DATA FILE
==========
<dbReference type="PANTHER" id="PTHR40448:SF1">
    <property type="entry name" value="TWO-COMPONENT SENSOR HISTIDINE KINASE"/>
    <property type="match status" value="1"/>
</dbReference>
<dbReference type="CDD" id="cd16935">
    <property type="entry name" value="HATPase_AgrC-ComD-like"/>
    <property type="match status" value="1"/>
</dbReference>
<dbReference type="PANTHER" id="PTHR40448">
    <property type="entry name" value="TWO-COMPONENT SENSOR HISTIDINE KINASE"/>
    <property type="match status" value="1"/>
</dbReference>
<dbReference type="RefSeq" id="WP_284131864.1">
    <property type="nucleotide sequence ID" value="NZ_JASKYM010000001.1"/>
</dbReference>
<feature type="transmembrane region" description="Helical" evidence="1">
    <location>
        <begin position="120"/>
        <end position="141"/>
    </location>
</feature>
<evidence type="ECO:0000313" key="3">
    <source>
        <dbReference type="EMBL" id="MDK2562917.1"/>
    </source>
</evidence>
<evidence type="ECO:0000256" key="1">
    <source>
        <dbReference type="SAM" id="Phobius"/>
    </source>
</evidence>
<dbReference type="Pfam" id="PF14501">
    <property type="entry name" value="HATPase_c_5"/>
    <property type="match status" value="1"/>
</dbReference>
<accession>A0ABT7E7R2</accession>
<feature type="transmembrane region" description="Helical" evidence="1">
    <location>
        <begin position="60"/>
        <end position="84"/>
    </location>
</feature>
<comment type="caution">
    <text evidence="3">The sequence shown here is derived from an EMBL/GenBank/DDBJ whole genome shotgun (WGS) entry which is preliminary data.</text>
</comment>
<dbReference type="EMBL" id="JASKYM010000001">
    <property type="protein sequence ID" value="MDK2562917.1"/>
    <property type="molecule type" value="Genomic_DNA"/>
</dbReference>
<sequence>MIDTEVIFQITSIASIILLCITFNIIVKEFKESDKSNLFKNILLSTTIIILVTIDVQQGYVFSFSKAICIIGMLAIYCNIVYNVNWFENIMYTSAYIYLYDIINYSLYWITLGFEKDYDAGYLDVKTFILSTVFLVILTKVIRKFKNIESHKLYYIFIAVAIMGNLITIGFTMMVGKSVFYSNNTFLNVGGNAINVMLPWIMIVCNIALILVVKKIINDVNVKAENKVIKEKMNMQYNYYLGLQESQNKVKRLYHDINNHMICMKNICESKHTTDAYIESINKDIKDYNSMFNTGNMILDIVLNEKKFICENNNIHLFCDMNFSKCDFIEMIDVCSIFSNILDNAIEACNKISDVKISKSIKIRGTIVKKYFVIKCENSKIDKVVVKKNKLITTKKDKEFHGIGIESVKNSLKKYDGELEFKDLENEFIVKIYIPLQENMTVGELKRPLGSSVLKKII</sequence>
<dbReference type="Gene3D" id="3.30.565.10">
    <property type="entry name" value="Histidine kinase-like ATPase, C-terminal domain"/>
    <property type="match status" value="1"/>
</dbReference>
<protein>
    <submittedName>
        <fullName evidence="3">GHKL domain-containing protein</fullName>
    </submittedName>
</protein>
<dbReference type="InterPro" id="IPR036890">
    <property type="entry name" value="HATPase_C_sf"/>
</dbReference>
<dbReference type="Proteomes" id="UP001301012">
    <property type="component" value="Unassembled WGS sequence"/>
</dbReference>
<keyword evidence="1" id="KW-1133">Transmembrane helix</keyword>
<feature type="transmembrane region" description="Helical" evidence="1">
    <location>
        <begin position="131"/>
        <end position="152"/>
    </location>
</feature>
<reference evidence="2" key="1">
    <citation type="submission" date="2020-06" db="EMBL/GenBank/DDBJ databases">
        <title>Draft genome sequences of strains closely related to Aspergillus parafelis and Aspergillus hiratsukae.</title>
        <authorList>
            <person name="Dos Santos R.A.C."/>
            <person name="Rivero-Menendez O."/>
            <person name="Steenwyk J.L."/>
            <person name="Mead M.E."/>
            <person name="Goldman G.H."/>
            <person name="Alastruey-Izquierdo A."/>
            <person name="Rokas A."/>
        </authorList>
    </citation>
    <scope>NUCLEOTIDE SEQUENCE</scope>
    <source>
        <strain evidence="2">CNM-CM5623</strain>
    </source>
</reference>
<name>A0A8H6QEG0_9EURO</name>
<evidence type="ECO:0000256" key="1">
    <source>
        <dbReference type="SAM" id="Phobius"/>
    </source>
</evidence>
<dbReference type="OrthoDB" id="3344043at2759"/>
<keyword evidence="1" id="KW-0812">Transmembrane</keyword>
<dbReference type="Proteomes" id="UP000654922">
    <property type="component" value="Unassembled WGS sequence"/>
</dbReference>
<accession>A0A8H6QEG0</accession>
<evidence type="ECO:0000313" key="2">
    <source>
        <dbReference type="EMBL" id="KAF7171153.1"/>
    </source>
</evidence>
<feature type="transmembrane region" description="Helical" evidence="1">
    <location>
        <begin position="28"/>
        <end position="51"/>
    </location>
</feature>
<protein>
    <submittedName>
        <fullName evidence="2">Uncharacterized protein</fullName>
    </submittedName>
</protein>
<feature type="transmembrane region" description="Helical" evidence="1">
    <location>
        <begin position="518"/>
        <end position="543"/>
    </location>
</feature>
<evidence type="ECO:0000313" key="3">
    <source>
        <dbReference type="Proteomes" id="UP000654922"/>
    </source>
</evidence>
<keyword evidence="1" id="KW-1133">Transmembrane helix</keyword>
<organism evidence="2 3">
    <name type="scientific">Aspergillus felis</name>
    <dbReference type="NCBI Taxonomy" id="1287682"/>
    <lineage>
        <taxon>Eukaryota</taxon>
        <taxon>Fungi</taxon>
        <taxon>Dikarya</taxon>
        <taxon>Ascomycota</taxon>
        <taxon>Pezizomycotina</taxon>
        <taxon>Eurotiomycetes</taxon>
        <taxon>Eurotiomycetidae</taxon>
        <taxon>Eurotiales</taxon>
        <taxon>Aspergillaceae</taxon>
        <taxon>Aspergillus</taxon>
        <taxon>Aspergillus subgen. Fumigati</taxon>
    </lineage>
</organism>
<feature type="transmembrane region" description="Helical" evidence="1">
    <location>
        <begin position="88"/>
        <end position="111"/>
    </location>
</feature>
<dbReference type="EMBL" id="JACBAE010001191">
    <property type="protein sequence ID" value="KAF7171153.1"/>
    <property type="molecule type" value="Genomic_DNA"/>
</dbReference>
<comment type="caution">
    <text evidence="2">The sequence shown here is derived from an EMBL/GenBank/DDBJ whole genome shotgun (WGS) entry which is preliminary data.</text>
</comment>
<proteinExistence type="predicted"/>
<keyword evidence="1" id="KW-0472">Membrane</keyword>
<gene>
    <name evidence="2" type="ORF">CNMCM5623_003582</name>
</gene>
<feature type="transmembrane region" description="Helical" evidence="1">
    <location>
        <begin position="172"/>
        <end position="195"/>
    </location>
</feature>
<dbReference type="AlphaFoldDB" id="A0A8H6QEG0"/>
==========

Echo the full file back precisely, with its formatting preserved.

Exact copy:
<dbReference type="PANTHER" id="PTHR40448:SF1">
    <property type="entry name" value="TWO-COMPONENT SENSOR HISTIDINE KINASE"/>
    <property type="match status" value="1"/>
</dbReference>
<dbReference type="CDD" id="cd16935">
    <property type="entry name" value="HATPase_AgrC-ComD-like"/>
    <property type="match status" value="1"/>
</dbReference>
<dbReference type="PANTHER" id="PTHR40448">
    <property type="entry name" value="TWO-COMPONENT SENSOR HISTIDINE KINASE"/>
    <property type="match status" value="1"/>
</dbReference>
<dbReference type="RefSeq" id="WP_284131864.1">
    <property type="nucleotide sequence ID" value="NZ_JASKYM010000001.1"/>
</dbReference>
<feature type="transmembrane region" description="Helical" evidence="1">
    <location>
        <begin position="120"/>
        <end position="141"/>
    </location>
</feature>
<evidence type="ECO:0000313" key="3">
    <source>
        <dbReference type="EMBL" id="MDK2562917.1"/>
    </source>
</evidence>
<evidence type="ECO:0000256" key="1">
    <source>
        <dbReference type="SAM" id="Phobius"/>
    </source>
</evidence>
<dbReference type="Pfam" id="PF14501">
    <property type="entry name" value="HATPase_c_5"/>
    <property type="match status" value="1"/>
</dbReference>
<accession>A0ABT7E7R2</accession>
<feature type="transmembrane region" description="Helical" evidence="1">
    <location>
        <begin position="60"/>
        <end position="84"/>
    </location>
</feature>
<comment type="caution">
    <text evidence="3">The sequence shown here is derived from an EMBL/GenBank/DDBJ whole genome shotgun (WGS) entry which is preliminary data.</text>
</comment>
<dbReference type="EMBL" id="JASKYM010000001">
    <property type="protein sequence ID" value="MDK2562917.1"/>
    <property type="molecule type" value="Genomic_DNA"/>
</dbReference>
<sequence>MIDTEVIFQITSIASIILLCITFNIIVKEFKESDKSNLFKNILLSTTIIILVTIDVQQGYVFSFSKAICIIGMLAIYCNIVYNVNWFENIMYTSAYIYLYDIINYSLYWITLGFEKDYDAGYLDVKTFILSTVFLVILTKVIRKFKNIESHKLYYIFIAVAIMGNLITIGFTMMVGKSVFYSNNTFLNVGGNAINVMLPWIMIVCNIALILVVKKIINDVNVKAENKVIKEKMNMQYNYYLGLQESQNKVKRLYHDINNHMICMKNICESKHTTDAYIESINKDIKDYNSMFNTGNMILDIVLNEKKFICENNNIHLFCDMNFSKCDFIEMIDVCSIFSNILDNAIEACNKISDVKISKSIKIRGTIVKKYFVIKCENSKIDKVVVKKNKLITTKKDKEFHGIGIESVKNSLKKYDGELEFKDLENEFIVKIYIPLQENMTVGELKRPLGSSVLKKII</sequence>
<dbReference type="Gene3D" id="3.30.565.10">
    <property type="entry name" value="Histidine kinase-like ATPase, C-terminal domain"/>
    <property type="match status" value="1"/>
</dbReference>
<protein>
    <submittedName>
        <fullName evidence="3">GHKL domain-containing protein</fullName>
    </submittedName>
</protein>
<dbReference type="InterPro" id="IPR036890">
    <property type="entry name" value="HATPase_C_sf"/>
</dbReference>
<dbReference type="Proteomes" id="UP001301012">
    <property type="component" value="Unassembled WGS sequence"/>
</dbReference>
<keyword evidence="1" id="KW-1133">Transmembrane helix</keyword>
<feature type="transmembrane region" description="Helical" evidence="1">
    <location>
        <begin position="131"/>
        <end position="152"/>
    </location>
</feature>
<reference evidence="2" key="1">
    <citation type="submission" date="2020-06" db="EMBL/GenBank/DDBJ databases">
        <title>Draft genome sequences of strains closely related to Aspergillus parafelis and Aspergillus hiratsukae.</title>
        <authorList>
            <person name="Dos Santos R.A.C."/>
            <person name="Rivero-Menendez O."/>
            <person name="Steenwyk J.L."/>
            <person name="Mead M.E."/>
            <person name="Goldman G.H."/>
            <person name="Alastruey-Izquierdo A."/>
            <person name="Rokas A."/>
        </authorList>
    </citation>
    <scope>NUCLEOTIDE SEQUENCE</scope>
    <source>
        <strain evidence="2">CNM-CM5623</strain>
    </source>
</reference>
<name>A0A8H6QEG0_9EURO</name>
<evidence type="ECO:0000256" key="1">
    <source>
        <dbReference type="SAM" id="Phobius"/>
    </source>
</evidence>
<dbReference type="OrthoDB" id="3344043at2759"/>
<keyword evidence="1" id="KW-0812">Transmembrane</keyword>
<dbReference type="Proteomes" id="UP000654922">
    <property type="component" value="Unassembled WGS sequence"/>
</dbReference>
<accession>A0A8H6QEG0</accession>
<evidence type="ECO:0000313" key="2">
    <source>
        <dbReference type="EMBL" id="KAF7171153.1"/>
    </source>
</evidence>
<feature type="transmembrane region" description="Helical" evidence="1">
    <location>
        <begin position="28"/>
        <end position="51"/>
    </location>
</feature>
<protein>
    <submittedName>
        <fullName evidence="2">Uncharacterized protein</fullName>
    </submittedName>
</protein>
<feature type="transmembrane region" description="Helical" evidence="1">
    <location>
        <begin position="518"/>
        <end position="543"/>
    </location>
</feature>
<evidence type="ECO:0000313" key="3">
    <source>
        <dbReference type="Proteomes" id="UP000654922"/>
    </source>
</evidence>
<keyword evidence="1" id="KW-1133">Transmembrane helix</keyword>
<organism evidence="2 3">
    <name type="scientific">Aspergillus felis</name>
    <dbReference type="NCBI Taxonomy" id="1287682"/>
    <lineage>
        <taxon>Eukaryota</taxon>
        <taxon>Fungi</taxon>
        <taxon>Dikarya</taxon>
        <taxon>Ascomycota</taxon>
        <taxon>Pezizomycotina</taxon>
        <taxon>Eurotiomycetes</taxon>
        <taxon>Eurotiomycetidae</taxon>
        <taxon>Eurotiales</taxon>
        <taxon>Aspergillaceae</taxon>
        <taxon>Aspergillus</taxon>
        <taxon>Aspergillus subgen. Fumigati</taxon>
    </lineage>
</organism>
<feature type="transmembrane region" description="Helical" evidence="1">
    <location>
        <begin position="88"/>
        <end position="111"/>
    </location>
</feature>
<dbReference type="EMBL" id="JACBAE010001191">
    <property type="protein sequence ID" value="KAF7171153.1"/>
    <property type="molecule type" value="Genomic_DNA"/>
</dbReference>
<comment type="caution">
    <text evidence="2">The sequence shown here is derived from an EMBL/GenBank/DDBJ whole genome shotgun (WGS) entry which is preliminary data.</text>
</comment>
<proteinExistence type="predicted"/>
<keyword evidence="1" id="KW-0472">Membrane</keyword>
<gene>
    <name evidence="2" type="ORF">CNMCM5623_003582</name>
</gene>
<feature type="transmembrane region" description="Helical" evidence="1">
    <location>
        <begin position="172"/>
        <end position="195"/>
    </location>
</feature>
<dbReference type="AlphaFoldDB" id="A0A8H6QEG0"/>